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Why I focus on becoming functionally strong over weight
Firstly, let me say that being at a healthy scale weight is good, of course, and I am very much for celebrating success on a scale, but for me it is not the be all end all of weight loss/getting healthy achievements.

For myself, I realized somewhere along the way in my journey, that this wasn't enough. If I continued chasing a scale number, which fluctuates day by day, up and down, then I was chasing a never-ending number and balance game. The key moment for me came when I asked myself some very tough and very valuable questions: What happens after I reach that number - what else do I have then, if all I have focused on is a number on a scale, but to keep chasing that number? Maintaining that number? Living, eating, breathing to maintain that number?

I realized that for me, chasing a specific number on a scale and living to maintain that number was not what I wanted - that focusing on a scale number (which I have been trained to do since I was put on my first diet at 4 years old) was part of my sickness. As long as I viewed my success primarily in terms of scale number, I'd be stuck in the same endless cycle of obesity and chasing the skinny dragon and I'd never be free.

So I shifted my focus - set a body fat % range that works for me, and have been working toward that along with making myself more physically capable; stronger, faster, better. I adopted fitness role models of women who are sleek, fit, able and learned what their body weights are and I was amazed - they are 160 -180 lbs - well-toned and sculpted, still very feminine, and sized 4-8. Inspiring - I never knew that was possible.

And gaining functional strength has been nothing short of miraculous - being able to lift things with ease, to run, to dance, to surf, swim, climb, hike, ascend - these allow me to take on life-changing experiences. I no longer have to wonder what is beyond the scale number because I know - mountains to climb, waves to surf, marathons to run, rainforests to trek through, nieces and nephews to easily lift and chase and play with - this is my new definition of success. To be able to physically and emotionally live without compulsive eating or weighing: to finally be free of the physical and mental cycle of obesity.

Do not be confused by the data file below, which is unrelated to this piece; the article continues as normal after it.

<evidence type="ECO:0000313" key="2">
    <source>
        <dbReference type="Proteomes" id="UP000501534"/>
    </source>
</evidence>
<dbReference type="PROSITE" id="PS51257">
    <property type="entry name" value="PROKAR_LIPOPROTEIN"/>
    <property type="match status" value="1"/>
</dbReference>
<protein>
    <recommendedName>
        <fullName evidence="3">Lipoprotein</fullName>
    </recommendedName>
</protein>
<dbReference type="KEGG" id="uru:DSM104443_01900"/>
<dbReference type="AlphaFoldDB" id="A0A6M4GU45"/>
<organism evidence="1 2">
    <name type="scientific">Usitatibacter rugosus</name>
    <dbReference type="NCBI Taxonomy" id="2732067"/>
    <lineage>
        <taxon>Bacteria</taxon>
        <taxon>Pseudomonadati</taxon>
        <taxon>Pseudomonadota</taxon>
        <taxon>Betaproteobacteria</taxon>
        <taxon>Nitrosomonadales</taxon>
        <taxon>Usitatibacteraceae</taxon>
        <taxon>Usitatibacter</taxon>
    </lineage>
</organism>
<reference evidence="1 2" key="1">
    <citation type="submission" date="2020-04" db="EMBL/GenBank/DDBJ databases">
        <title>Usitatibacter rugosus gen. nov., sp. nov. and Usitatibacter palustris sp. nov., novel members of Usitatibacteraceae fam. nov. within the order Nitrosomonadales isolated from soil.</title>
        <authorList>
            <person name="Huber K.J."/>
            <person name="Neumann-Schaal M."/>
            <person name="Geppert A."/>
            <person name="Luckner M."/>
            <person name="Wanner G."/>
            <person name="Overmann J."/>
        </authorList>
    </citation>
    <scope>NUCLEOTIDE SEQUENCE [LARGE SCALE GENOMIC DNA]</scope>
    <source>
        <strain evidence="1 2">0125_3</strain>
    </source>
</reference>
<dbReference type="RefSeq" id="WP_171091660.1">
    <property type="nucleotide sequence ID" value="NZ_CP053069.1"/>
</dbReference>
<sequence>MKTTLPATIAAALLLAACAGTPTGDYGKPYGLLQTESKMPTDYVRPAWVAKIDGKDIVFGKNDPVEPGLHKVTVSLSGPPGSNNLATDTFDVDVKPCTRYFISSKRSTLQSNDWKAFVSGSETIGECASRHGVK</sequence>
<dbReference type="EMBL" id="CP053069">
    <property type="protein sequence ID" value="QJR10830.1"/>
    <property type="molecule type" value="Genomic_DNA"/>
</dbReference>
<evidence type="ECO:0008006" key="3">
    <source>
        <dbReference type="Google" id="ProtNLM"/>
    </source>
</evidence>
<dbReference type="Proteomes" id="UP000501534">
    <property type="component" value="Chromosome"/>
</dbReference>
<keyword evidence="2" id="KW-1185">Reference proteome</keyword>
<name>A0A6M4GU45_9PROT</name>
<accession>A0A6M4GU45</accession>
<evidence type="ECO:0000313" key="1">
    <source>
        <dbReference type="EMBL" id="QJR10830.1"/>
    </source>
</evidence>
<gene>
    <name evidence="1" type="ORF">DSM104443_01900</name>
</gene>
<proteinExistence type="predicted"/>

User Comments: [6] [add]
Community Member
commentCommented on: Fri Sep 28, 2012 @ 08:38pm
Congratulations Sisky! It's awesome, isn't it? I'm not quite there yet - but I've made a lot of progress over the summer riding my bike (I've been tracking my mileage in my journal). I also do strength training at the gym and the results I've been getting are insane! My weight hasn't dropped too much but I have gone down several pant sizes! My biggest victory though was kicking my soda habit. I stopped drinking soda in January of this year and now I drink water instead. I feel better and my skin is looking better too! I wish I had done this years ago!
Keep up the good work - I'm rooting for you!


commentCommented on: Tue Oct 02, 2012 @ 04:51am
You've realized what many others would benefit from adopting. Functional strength is extremely important yet so many women believe lifting weights for strengthening purposes rather than endurance will cause them to buff up like Arnold. In reality, most women don't have the testosterone levels to do so. Muscle weighs more than fat, but muscle will prevent numerous age-related injuries seen in the clinics I volunteer with. Muscle also burns A LOT of calories for the long run and the act of lifting weights is often more beneficial than a couple minutes on an elliptical.